Production of the new Chinese prototype J-20 fighter jet has begun its testing phase. At an airfield in Chengdu, Sichuan Province the Country’s first apparent stealth fighter conducted its first taxiing test. Although pictures of the new fighter have been circulating the internet for some time now, yesterday’s confirmation shows a sleek design as well as dimensions comparable to the US F-35 Joint Strike Fighter.
Even though the Chinese government had made little to no effort in censoring the photographs of its newest generation fighter, its development and testing was little surprise to the US military and was quickly dismissed by officials. The recent rapid modernization of the Chinese military along with recent reverse engineering of Russian military technology in the fields of unmanned aerial vehicles and advanced anti-ship weaponry highlights China’s rise as not only a global economic power, but a growing military power as well. (ANR)
“The engines are most likely members of the Russian Saturn AL-31F family, also used on the J-10. The production version will require yet-to-mature indigenous engines. The Inlets use diverterless supersonic inlet (DSI) technology, first adopted for the F-35 but also used by Chengdu on the J-10B – the newest version of the J-10 – and the Sino-Pakistani JF-17 Thunder.” (AW)
In addition to the recent unveiling of this stealth fighter program, the recent Wikileaks incident highlights a need for increasing security of US technological secrets. In 2008 a successful cyber attack on the Pentagon resulted in ‘cracking’ the codes of the worlds most secure servers. The target was the secret guidance and engineering schematics of the now 5th Generation Stealth F-35 Joint Strike Fighter. With the unveiling of China’s J-20 stealth fighter and its eerie similarities to the F-35, it would not be a far-fetched idea that the recent craze for Chinese reverse engineering might have also included other internationally known or stolen airframe schematics.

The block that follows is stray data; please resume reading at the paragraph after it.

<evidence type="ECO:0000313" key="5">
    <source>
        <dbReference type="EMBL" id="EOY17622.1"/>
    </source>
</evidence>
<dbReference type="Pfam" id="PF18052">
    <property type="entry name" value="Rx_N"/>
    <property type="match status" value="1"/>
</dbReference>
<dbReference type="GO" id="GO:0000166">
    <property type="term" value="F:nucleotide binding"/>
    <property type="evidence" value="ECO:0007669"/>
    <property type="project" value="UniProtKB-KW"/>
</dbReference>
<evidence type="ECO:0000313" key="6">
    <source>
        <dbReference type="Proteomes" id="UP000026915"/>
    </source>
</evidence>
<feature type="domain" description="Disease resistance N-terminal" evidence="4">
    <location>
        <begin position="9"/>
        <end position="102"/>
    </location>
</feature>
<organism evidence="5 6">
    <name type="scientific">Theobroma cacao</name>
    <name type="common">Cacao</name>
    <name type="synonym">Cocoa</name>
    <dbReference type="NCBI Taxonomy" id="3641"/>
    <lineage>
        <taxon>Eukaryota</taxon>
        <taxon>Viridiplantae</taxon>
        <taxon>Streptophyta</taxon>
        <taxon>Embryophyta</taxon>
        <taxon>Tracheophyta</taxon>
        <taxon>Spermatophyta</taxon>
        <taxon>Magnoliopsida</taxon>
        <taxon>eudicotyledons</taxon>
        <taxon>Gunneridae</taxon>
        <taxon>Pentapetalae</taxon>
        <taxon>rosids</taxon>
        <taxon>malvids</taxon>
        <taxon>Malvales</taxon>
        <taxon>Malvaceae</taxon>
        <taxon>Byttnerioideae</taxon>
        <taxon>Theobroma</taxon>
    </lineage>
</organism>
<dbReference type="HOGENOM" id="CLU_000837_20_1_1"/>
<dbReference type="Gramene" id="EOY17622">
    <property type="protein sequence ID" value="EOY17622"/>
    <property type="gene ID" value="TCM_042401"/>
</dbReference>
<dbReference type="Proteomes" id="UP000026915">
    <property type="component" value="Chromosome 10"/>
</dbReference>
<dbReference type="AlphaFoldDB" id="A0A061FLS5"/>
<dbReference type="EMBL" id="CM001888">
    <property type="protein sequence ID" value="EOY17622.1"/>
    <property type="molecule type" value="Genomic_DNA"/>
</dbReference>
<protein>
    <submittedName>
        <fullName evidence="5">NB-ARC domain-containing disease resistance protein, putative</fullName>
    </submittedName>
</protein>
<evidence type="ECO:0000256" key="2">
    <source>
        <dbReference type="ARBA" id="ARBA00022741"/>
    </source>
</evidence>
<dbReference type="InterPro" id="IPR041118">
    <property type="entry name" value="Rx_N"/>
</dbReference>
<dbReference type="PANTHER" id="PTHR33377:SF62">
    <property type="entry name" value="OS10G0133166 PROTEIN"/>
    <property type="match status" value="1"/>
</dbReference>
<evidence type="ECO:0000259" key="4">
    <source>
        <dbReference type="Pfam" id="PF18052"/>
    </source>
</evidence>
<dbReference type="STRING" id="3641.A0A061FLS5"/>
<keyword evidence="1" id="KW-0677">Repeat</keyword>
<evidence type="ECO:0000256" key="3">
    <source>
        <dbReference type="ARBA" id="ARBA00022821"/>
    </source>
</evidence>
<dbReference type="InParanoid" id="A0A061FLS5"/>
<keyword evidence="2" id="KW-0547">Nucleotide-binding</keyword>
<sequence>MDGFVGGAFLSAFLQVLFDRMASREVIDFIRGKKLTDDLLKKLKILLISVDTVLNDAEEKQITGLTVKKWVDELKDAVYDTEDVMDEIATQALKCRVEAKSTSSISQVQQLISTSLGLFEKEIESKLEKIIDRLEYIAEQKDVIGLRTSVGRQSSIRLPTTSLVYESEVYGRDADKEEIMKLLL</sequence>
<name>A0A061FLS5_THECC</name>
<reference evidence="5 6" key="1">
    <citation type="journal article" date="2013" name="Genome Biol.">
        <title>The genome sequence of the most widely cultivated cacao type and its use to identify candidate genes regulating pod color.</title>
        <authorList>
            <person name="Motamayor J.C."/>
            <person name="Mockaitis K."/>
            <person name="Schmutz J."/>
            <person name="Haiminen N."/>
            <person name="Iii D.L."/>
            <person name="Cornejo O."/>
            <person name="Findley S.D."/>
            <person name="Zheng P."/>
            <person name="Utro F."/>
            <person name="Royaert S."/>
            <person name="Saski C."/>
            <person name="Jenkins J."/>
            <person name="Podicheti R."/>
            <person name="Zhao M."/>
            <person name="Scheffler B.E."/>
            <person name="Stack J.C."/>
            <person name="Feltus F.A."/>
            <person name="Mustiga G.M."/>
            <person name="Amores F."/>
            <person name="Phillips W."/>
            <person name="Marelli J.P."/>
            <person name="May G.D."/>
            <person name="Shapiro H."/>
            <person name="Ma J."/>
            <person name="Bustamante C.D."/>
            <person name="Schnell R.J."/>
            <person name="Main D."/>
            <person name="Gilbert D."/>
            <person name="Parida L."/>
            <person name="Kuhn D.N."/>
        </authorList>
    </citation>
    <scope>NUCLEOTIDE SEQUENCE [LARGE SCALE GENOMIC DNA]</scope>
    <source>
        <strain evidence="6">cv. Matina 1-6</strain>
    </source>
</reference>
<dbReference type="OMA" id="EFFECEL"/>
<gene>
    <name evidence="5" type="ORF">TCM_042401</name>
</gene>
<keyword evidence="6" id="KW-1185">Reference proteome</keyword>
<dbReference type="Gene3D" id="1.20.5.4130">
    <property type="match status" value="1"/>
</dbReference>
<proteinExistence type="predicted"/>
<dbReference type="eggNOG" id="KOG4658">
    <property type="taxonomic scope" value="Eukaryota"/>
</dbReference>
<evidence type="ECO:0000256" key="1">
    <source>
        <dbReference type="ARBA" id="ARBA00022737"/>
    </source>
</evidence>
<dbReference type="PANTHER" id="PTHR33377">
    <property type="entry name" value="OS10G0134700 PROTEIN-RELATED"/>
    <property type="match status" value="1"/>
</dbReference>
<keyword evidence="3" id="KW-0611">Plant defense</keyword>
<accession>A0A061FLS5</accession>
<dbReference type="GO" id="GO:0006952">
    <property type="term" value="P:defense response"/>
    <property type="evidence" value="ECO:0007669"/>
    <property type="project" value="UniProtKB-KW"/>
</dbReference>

“Between 2009 and early 2010, Lockheed Martin found that “six to eight companies'” among its subcontractors “had been totally compromised – emails, their networks, everything,” according to Chief information Security Officer Anne Mullins.” (AW)
The Pentagon has stated that the Chinese fighter is still in its initial testing phase and has had considerable problems with its engines. Pentagon spokesman Marine Colonel Dave Lapan has stated that, “It’s something that [it] is in some form of development, as a fifth-generation fighter. As I noted, the Chinese are still having difficulties with their fourth-generation fighter.” While the Pentagon has stated its public knowledge of a stealth fighter program, the introduction of the J-20 had little impact as a concern of the US Military. (AUS)
As China continues its public military development, its remilitarization has highlighted a significant change in the balance of power in the western Pacific. Although its influence has been steadily raising for some time now, the introduction of newly acquired technology and numerical superiority of its military highlights a growing concern for strategic change. Even though the J-20 is still in its introductory phase, the rise of the Chinese military and its influence over the region highlights China’s determination to challenge the US position globally.